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Let's assume that $f: \mathbb{R} \rightarrow \mathbb{R}$ is a right continuous function that is continuous on rational points. It is clear that f need not to be continuous. In fact it fails to be RCLL. Now I'm wondering if f is continuous almost everywhere with respect to the Lebesgue measure. I'm guessing the answer is "no" but I can't find a counterexample. Could anyone help comment on this? Thanks!

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For those who don’t know, RCLL is right continuous with left limits. –  Brian M. Scott Aug 23 '12 at 18:24
    
In fact, I claim $f$ is continuous except at countably many points. –  GEdgar Aug 23 '12 at 18:28
    
@GEdgar Could you explain the reason? –  user7762 Aug 23 '12 at 20:19
    
Francophones may know of RCLL functions better as càdlàg functions –  kahen Aug 23 '12 at 20:32
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up vote 1 down vote accepted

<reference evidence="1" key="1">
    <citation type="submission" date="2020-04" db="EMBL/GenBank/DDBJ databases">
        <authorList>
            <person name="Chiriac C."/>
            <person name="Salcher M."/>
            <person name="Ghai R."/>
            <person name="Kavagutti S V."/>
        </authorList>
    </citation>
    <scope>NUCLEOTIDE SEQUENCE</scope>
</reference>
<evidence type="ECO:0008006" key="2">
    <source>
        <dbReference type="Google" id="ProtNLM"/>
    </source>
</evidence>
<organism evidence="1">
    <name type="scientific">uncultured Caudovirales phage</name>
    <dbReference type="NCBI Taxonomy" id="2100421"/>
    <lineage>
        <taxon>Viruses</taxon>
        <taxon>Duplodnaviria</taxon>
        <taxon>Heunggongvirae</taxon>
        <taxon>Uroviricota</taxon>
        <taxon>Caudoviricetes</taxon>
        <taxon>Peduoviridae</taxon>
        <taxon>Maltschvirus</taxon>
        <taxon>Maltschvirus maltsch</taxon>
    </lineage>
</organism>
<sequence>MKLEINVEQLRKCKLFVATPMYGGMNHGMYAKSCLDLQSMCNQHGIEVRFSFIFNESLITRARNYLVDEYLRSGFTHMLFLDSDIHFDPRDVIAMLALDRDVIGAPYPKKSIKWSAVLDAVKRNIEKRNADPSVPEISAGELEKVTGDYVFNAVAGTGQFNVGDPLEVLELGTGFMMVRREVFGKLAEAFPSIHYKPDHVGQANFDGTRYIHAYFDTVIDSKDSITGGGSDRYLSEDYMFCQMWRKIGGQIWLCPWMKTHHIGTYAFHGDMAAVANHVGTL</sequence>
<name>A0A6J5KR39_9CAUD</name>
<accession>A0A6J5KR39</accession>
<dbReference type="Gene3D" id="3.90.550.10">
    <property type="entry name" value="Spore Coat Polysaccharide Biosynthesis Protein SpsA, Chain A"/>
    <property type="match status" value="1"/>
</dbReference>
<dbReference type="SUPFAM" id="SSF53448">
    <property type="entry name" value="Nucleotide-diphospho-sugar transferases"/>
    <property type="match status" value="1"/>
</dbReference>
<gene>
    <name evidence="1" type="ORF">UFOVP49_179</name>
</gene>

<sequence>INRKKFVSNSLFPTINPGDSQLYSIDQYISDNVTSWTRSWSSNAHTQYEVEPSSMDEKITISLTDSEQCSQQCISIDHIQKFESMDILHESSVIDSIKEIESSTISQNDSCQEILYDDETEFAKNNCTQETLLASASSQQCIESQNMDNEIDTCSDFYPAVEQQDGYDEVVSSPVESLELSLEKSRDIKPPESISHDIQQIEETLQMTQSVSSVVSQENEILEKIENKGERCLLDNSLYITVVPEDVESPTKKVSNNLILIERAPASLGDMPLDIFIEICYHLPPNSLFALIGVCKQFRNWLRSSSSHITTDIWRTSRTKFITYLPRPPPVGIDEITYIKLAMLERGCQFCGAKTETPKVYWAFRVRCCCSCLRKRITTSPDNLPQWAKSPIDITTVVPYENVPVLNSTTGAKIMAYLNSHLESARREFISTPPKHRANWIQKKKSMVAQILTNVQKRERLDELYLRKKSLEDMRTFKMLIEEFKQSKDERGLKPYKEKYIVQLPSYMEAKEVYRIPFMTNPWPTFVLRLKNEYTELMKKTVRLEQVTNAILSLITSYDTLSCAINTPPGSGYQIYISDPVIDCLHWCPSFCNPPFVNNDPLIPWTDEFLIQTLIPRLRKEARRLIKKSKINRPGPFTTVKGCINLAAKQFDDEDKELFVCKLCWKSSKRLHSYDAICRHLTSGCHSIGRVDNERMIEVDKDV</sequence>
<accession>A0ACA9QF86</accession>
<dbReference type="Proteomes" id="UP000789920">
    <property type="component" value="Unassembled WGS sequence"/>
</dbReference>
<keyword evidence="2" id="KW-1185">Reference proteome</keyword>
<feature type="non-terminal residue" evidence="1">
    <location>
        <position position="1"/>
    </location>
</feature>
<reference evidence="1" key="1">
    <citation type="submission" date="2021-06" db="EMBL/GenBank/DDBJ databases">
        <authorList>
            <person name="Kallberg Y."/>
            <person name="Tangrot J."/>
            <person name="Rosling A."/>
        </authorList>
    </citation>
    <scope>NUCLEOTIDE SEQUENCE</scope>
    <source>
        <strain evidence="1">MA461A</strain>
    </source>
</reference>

Let $D$ be the set of points of discontinuity of $f$, and let $\mathscr{I}$ be the set of open intervals with rational endpoints. For each $x\in D$ there is an $I_x\in\mathscr{I}$ such that $f(x)\in I_x$ and there is a sequence $\langle y_x(n):n\in\Bbb N\rangle$ converging to $x$ such that $f\big(y_x(n)\big)\notin I_x$ for each $n\in\Bbb N$. If $D$ is uncountable, there are an uncountable $D_0\subseteq D$ and an $I\in\mathscr{I}$ such that $I_x=I$ for each $x\in D_0$.

Suppose that for each $x\in D_0$ there is a rational $q_x>x$ such that $(x,q_x)\cap D_0=\varnothing$. Clearly this implies that $q_x\le y$ whenever $x,y\in D_0$ with $x<y$ and hence that $(x,q_x)\cap(y,q_y)=\varnothing$. But then $\{(x,q_x):x\in D_0\}$ is an uncountable family of pairwise disjoint open intervals in $\Bbb R$, which is impossible. Thus, we may choose $x\in D_0$ such that $(x,y)\cap D_0\ne\varnothing$ for every $y>x$.

For each $n\in\Bbb N$ fix $x_n\in(x,x+2^{-n})\cap D_0$. Since $x_n\in D_0$, there is a sequence $\langle y_{x_n}(k):k\in\Bbb N\rangle$ converging to $x_n$ such that $f\big(y_{x_n}(k)\big)\notin I$ for each $k\in\Bbb N$. In particular, there must be a point $y_n\in(x,x+2^{-n})$ such that $f(y_n)\notin I$. But then $\langle y_n:n\in\Bbb N\rangle$ converges to $x$ from the right, so $f(x)\notin I$, which is a contradiction. Thus, $D$ must be countable and hence of Lebesgue measure $0$.

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Thanks! This is a beautiful proof. –  user7762 Aug 23 '12 at 21:06
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